Corporations Badmouth Public Water

aren't looking pretty for drinking water these days. Recent articles
from TheNew York Times and the Associated Press have
exposed unchecked pollution, grave gaps in oversight, decaying
infrastructure, and concerns about emerging contaminants.

aren't looking pretty for drinking water these days. Recent articles
from TheNew York Times and the Associated Press have
exposed unchecked pollution, grave gaps in oversight, decaying
infrastructure, and concerns about emerging contaminants.

Yet one
voice sees the decay of our water infrastructure through a rose-colored
glass. "We're bullish on water in the next 10 years," said Nestle Waters
North America CEO Kim Jeffery, on a recent call for analysts. How
exactly can he say this, given recent reports?

The Clean
Water Act was passed in the 1970s in response to widespread public
concern about high levels of water pollution. Images of the Cuyahoga
River in Ohio burning or the dredging of Boston Harbor still linger as a
reminder of how bad things had become. There has been much progress in
the 40 years since, but there are still problems and a long way to go.

At the
root of these problems lies the question, "for whom?" For whom are our
country's waters intended first and foremost? Surely our founding
fathers' design was not to have a set of private polluters and users
control it as they please.

many of the problems facing our water resources and systems lies
corporate control of water. Big corporations often have priority access
to water, which they then overuse, abuse or appropriate to benefit their
bottom line without regard for the costs to the public. Sometimes the
impact is direct-Massey dumping coal slurry into streams in West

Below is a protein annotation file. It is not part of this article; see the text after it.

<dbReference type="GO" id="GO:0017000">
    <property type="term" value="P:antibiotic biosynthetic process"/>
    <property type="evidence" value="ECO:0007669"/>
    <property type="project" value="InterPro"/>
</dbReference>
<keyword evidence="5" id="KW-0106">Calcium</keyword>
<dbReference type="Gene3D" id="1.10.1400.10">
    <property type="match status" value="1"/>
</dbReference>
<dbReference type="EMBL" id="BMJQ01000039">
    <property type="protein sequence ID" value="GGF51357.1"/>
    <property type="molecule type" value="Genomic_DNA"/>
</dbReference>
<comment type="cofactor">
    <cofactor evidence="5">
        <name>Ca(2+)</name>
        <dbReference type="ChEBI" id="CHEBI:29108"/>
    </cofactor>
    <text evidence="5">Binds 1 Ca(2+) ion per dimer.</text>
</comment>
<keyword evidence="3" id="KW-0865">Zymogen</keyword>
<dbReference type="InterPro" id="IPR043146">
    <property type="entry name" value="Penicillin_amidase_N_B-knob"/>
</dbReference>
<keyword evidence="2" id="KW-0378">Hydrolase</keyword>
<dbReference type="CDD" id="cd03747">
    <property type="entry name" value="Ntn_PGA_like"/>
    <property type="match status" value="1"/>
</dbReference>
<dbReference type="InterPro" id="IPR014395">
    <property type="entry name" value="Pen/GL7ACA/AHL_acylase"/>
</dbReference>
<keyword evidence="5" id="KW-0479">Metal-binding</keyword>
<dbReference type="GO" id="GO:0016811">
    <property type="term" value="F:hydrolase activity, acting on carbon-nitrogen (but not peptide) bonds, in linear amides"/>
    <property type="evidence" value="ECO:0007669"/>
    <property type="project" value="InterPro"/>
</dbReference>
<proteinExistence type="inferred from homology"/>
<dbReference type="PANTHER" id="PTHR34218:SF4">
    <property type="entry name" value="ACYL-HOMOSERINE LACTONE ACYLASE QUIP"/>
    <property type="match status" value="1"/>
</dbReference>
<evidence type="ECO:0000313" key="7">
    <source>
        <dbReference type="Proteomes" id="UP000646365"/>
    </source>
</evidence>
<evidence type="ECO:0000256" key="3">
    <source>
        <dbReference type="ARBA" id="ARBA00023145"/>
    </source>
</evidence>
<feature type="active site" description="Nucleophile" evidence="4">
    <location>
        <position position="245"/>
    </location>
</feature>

Virginia, or General Electric's legacy of PCB contamination in the
Hudson River. In other cases, it is indirect--pesticides and fertilizers
may be applied by farmers, but the agribusiness and chemical
corporations that produce them profit handsomely from encouraging their
overuse, while the impacts flow downstream.

When this
is what the upstream impact of corporate control looks like, why would
we look to yet another private corporation to make things right?

Jeffery said that, "we believe tap infrastructure in the U.S. will
continue to decline. People will turn to filtration and bottled water
for pure water needs." The bottled water industry isn't just seizing an
opportunity- it is banking on the decline of our water infrastructure as
key to their successful business model. Nestle is actually helping to
further this decline. Jeffery boasts that, "our company is the only one
out there driving the consumption of bottled water in America and the
need to consume bottled water in America."

Well, how
does one do that, if not by disparaging the alternative-the tap? And
what public, disheartened by accusations against the tap, would advocate
for renewed investment in public water? (Ironically, Nestle's Pure Life
brand is bottled tap water and bottled water in general is less
regulated than the tap.)

Nevertheless, Nestle might argue, "isn't a business model based on
bypassing or cleaning up other corporation's messes an illustration of
the 'magic' of market forces?" The reality is this 'magic' means those
who can pay, will, and those who cannot, will go thirsty.

pollution increases and clean water becomes scarce, the expensive
treatments required will make providing it more expensive. As rates
increase, wealthy users of water--well-to-do gated communities,
industrial users or big agribusiness firms--will pay what they need to
pay. For the rest, there will either be derelict tap water or bottled
water at prices much higher than what most of us currently pay.

Relying on
corporations to provide solutions to our drinking water challenges
doesn't solve the problem because it relies on the same
principle--corporate control--that created many of the problems in the
first place. There are other ways. Federal spending on our water
systems is at historic lows. We can invest the money needed to
rehabilitate them; an investment which would help pay for itself and
then some by creating local jobs and promoting further economic

We must
reaffirm our nation's commitment to first provide clean, affordable
drinking water for all, and ensure that our water systems and resources
are democratically controlled for the public good. Because as Nestle's
Jeffery aptly points out, "the only question [now] is who gets what
share of water." It's our choice.

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